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See You At The Fair!

The Unisphere

Fifty years ago, in Flushing Meadows, Queens, the 1964/65 New York World’s Fair opened its doors. This grand exposition featured exhibits from around the world in massive mid-century structures; it also included four marquee attractions developed by the Imagineers at WED Enterprises – General Electric’s Progressland, Ford’s Magic Skyway, Great Moments with Mr. Lincoln, and it’s a small world. This, perhaps, has proved to be the Fair’s greatest legacy. Five decades later – hard to believe, but true – those four attractions have paved the way for the modern Disney theme park experience. They each pioneered technologies that came to define what we think of as a “Disney” attraction; before the Fair, Disneyland was a very different park than the one it would be afterwards.

The Fair itself seems to have been the last great American expo to have a major cultural impact. There have been fairs since, true, but none have left the kind of lasting iconography of the 1964 Fair. I was born more than a decade after the Fair ended, but even in my childhood so many of the elements of the Fair – the Unisphere, the Disney shows, key elements of the architecture, and even the general attitude of bygone futurism – remained in the cultural currency. Perhaps it is the idealistic futurism that people still find appealing about the Fair; certainly, the event remains popular today with generations born long after most of the exhibits were bulldozed. The 1964 Fair occurred just as the mid-century shine started to wear off of America; while President Kennedy had already been lost, the country had yet to have its innocence ended with Vietnam, more assassinations, Nixon, the dominance of corporate greed, and everything that has followed. It was a time when even major corporations were still portrayed as innovative, benevolent forces, guaranteeing a “Great Big Beautiful Tomorrow”.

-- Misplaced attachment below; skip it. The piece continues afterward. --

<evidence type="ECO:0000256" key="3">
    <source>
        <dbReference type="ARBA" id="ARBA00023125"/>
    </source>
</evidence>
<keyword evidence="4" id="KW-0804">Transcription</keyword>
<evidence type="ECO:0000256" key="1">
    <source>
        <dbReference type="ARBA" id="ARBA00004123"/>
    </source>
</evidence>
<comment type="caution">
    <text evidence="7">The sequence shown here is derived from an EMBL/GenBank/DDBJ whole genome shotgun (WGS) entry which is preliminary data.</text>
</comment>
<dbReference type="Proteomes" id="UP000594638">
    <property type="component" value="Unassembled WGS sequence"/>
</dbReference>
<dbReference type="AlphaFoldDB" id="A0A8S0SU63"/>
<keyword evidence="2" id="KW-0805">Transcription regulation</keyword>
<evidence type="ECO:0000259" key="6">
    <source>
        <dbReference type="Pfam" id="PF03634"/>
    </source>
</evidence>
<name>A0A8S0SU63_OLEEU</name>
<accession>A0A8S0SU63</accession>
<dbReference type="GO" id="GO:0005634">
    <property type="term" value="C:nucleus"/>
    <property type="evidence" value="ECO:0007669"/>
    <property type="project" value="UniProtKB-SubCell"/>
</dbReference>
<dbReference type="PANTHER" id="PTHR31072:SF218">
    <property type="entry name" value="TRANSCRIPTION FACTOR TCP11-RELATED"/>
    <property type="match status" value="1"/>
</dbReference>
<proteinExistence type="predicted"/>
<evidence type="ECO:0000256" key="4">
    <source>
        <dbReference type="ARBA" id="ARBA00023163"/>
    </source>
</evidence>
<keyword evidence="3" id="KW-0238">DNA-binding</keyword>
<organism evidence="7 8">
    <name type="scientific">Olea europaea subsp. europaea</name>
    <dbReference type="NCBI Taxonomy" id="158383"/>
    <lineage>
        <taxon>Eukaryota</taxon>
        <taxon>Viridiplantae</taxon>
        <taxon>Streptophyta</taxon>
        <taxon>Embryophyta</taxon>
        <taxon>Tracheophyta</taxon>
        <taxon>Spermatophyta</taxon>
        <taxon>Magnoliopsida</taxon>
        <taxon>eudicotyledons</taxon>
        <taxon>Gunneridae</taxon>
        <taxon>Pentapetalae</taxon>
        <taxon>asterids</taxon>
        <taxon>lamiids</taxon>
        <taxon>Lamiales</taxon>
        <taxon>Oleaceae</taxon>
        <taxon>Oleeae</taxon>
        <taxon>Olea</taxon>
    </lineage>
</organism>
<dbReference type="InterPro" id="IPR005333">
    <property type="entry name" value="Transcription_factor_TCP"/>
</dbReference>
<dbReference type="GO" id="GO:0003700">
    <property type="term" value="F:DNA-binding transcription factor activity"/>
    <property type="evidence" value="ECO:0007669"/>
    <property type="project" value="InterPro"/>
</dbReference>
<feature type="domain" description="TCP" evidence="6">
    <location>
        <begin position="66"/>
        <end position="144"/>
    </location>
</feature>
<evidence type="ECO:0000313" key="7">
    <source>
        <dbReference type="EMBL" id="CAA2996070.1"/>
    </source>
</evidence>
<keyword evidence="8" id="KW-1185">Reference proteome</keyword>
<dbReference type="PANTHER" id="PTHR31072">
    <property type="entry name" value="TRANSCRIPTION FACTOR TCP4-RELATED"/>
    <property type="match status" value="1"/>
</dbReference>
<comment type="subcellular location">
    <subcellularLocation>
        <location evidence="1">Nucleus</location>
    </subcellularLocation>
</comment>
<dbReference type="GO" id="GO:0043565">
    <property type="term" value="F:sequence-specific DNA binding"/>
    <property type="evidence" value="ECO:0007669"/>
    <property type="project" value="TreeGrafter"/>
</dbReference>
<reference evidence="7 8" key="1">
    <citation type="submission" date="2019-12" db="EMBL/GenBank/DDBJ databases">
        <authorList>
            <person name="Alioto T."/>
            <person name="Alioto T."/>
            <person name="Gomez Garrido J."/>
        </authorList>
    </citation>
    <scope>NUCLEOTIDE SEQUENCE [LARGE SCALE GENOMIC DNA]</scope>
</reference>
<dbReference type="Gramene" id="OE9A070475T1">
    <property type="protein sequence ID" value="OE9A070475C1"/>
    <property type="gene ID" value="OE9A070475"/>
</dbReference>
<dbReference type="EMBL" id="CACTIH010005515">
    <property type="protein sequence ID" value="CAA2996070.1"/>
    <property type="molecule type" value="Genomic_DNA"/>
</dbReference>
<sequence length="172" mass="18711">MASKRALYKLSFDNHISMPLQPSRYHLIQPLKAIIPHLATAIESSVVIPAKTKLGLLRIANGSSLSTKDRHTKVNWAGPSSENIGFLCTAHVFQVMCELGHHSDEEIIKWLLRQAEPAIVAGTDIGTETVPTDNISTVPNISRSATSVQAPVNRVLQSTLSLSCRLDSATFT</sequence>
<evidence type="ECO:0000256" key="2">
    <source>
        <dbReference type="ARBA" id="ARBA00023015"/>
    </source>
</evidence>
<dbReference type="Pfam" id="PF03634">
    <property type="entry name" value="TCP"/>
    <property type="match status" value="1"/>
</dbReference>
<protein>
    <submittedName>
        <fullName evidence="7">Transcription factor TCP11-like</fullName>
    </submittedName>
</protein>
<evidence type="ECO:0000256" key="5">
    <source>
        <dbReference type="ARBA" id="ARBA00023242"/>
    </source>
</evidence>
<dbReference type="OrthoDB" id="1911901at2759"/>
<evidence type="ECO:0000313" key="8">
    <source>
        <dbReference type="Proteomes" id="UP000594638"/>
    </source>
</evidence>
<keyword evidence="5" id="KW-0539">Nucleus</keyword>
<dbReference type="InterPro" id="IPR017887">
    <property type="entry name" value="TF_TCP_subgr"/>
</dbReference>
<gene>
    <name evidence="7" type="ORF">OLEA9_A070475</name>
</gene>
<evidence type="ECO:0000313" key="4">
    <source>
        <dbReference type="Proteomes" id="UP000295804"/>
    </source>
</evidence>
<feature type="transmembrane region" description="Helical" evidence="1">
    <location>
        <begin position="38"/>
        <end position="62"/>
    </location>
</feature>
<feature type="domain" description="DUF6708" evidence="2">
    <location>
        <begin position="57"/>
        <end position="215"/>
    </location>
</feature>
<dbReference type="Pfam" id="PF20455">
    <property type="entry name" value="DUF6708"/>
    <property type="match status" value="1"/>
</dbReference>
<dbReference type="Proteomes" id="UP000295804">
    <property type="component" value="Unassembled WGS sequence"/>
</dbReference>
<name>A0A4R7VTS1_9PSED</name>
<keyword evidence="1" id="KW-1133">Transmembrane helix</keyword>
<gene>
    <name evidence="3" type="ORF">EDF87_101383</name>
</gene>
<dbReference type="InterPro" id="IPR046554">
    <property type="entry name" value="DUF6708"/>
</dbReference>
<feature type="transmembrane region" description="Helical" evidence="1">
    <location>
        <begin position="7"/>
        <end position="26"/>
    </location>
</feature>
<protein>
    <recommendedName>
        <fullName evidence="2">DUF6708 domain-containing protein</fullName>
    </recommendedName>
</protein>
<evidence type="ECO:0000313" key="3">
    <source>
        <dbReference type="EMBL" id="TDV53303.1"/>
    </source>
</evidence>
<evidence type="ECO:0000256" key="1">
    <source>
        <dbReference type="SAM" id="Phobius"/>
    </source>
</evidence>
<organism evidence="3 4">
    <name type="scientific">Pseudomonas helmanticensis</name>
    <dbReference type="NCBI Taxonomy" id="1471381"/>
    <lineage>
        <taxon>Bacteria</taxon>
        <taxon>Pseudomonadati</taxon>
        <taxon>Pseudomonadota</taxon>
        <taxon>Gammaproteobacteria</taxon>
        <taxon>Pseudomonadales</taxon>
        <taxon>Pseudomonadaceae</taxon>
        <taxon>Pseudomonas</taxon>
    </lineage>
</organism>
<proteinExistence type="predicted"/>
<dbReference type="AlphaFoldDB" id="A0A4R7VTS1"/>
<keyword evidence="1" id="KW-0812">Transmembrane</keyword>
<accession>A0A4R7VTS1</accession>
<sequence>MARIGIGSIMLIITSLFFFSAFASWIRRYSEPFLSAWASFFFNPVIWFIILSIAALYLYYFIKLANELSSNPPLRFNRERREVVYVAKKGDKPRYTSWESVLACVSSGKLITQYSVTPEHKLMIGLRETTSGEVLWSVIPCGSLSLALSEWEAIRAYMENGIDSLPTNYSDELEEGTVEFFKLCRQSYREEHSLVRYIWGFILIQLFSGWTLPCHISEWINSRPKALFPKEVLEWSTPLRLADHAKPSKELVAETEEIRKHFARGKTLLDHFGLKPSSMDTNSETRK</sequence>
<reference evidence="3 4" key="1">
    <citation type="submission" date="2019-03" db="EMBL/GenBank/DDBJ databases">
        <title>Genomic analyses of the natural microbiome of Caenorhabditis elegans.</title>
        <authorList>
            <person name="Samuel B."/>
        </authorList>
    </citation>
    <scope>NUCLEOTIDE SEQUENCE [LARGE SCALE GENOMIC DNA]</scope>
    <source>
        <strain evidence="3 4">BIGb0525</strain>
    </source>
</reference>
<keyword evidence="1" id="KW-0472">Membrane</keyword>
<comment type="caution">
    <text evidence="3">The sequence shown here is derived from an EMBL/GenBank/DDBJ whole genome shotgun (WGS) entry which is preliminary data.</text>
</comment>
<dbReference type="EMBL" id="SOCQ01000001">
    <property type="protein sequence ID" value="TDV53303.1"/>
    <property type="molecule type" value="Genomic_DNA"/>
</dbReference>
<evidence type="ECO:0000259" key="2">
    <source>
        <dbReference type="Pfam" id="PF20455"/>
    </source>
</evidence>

We’ll be talking about each of these four masterpieces in the days and weeks to come, but I wanted to start with a reminder of this musical treasure which is a must-buy for any fan of the Fair, the Disney attractions it inspired, or just of Walt and the Sherman Brothers. It’s been out for several years now, but I’d advise picking one up before they become difficult to find. It’s a great set of music.

I also wanted to link to this old article of mine, which is my favorite story about the Fair and a fun look at all the logistics that had to go in to operating four major shows on the other side of the continent from Disneyland.

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